Conor McGinn, Assistant Professor in Trinity’s School of Engineering and lead developer of Ireland’s first socially assistive robot, Stevie, is among the 35 outstanding innovators to make the annual MIT Technology Review’s Innovators Under 35 Europe list.
The list recognises the young innovators and most talented entrepreneurs from different countries who are developing new technologies to help solve the problems that affect modern society.
The 35 have been recognised in the different categories of the competition: entrepreneurs, humanitarians, pioneers, visionaries and inventors. Dr McGinn was one of five selected in the humanitarians category.
Stevie the socially assistive robot, developed by Dr McGinn and his team of robotics experts from Trinity’s School of Engineering, featured on the cover of iconic magazine, TIME, and in their exclusive list of the 100 best inventions of 2019 earlier this year.
Referring to featuring in the Innovators Under 35 Europe list, Dr McGinn said:
It’s an honour to receive this acknowledgement from the MIT Technology Review. It not only enforces that the work we are doing here has the potential to deliver impact on a global scale but also provides validation that the science and engineering underlining the research is advancing the state of the art. In other words, it shows this is more than just a good news story.
Hopefully this acknowledgement will help grow our visibility and reputation internationally, and help us develop new partnerships and attain the funding necessary to achieve our goals.
On a personal note, I’d like to take the opportunity to highlight the contributions of our incredible research team in helping me gain this recognition, and to thank both Trinity and Enterprise Ireland for supporting this project.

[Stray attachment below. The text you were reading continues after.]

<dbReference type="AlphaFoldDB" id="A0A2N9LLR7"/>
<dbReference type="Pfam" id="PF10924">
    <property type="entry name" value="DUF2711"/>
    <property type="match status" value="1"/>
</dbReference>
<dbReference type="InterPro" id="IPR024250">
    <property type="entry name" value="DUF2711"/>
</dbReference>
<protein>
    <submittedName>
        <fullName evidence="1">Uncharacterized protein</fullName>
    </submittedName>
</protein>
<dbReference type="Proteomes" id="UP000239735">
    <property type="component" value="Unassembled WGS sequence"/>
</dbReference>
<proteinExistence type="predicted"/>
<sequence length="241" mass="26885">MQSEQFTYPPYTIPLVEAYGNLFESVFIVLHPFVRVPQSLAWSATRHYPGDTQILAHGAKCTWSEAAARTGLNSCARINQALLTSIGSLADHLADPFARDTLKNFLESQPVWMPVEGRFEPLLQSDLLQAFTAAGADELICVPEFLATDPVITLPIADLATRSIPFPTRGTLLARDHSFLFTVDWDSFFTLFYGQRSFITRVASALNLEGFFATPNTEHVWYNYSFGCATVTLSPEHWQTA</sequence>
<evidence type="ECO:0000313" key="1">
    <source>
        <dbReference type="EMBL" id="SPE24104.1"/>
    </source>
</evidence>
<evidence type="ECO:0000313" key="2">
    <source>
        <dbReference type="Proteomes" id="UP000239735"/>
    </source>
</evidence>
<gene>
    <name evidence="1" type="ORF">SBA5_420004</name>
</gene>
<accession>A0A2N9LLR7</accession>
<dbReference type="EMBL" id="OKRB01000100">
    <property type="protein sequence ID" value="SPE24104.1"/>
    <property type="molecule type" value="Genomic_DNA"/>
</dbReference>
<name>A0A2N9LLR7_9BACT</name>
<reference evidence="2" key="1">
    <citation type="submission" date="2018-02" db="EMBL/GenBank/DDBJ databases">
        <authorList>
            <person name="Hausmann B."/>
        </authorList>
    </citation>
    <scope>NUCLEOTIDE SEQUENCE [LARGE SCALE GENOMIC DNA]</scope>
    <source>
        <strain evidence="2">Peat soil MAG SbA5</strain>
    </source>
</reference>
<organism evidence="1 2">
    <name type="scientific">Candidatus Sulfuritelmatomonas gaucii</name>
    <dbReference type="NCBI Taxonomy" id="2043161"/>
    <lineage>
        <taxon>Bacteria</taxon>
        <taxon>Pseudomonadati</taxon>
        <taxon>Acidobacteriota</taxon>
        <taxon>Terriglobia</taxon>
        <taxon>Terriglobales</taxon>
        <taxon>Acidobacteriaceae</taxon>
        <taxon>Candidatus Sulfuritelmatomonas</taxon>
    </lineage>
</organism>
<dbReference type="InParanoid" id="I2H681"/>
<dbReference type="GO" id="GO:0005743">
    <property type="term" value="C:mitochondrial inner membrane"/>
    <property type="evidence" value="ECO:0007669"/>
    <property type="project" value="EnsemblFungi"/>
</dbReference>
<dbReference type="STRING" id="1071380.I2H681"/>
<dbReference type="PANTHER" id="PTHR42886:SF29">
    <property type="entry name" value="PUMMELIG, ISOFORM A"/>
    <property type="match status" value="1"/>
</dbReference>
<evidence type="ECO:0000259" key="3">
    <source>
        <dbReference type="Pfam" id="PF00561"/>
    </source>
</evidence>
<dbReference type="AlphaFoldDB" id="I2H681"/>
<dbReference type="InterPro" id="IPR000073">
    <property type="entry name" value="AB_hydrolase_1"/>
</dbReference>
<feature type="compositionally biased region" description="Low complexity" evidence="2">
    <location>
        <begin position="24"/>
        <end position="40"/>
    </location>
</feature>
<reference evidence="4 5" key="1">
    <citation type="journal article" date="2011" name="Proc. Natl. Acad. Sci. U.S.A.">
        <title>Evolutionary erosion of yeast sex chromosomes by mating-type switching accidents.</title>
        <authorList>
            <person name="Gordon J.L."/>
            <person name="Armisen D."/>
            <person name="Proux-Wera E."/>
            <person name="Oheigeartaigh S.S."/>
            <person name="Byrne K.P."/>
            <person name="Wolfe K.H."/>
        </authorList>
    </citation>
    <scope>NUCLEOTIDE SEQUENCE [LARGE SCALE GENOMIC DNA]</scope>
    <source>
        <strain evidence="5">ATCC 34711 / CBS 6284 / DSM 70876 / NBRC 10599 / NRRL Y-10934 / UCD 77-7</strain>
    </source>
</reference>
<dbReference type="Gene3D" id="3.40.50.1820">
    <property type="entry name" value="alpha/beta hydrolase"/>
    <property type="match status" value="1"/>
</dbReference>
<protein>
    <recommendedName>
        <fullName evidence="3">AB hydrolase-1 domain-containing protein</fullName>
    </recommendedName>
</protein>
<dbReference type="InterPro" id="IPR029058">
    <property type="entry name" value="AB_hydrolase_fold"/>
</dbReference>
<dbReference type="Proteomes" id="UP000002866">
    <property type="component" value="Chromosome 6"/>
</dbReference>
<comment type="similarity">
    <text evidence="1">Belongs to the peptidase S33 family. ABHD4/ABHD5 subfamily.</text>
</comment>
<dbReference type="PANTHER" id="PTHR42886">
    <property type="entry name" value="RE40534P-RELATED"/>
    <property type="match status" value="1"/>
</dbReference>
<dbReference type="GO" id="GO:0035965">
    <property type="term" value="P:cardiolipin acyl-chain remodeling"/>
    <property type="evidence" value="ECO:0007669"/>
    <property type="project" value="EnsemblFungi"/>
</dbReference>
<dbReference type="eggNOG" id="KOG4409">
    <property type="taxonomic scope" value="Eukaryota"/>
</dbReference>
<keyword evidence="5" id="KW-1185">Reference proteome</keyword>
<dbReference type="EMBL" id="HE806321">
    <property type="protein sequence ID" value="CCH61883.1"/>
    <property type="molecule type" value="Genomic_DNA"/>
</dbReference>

Stevie was a huge hit in Ireland since making its showcase debut in Trinity in 2017 before being re-introduced to its Irish fans earlier this year after benefiting from the addition of some significant technological upgrades and advanced AI capabilities.
Dr McGinn and his team consulted with a wide range of experts during Stevie’s development, including nurses and caregivers and elderly residents living in assisted care facilities. While developed to perform some functional tasks, Stevie is a social robot, which brings huge benefits to those it interacts with.
This summer the Trinity team partnered with the Army Distaff Foundation, a US-based non-profit organisation that operates Knollwood Retirement Community, where Stevie interacted with residents and staff at the facility. More recently, Stevie was put through its paces at the University of Plymouth’s Centre for Health Technology in the UK, where it was trialled at Reflections Day Centre in Camborne.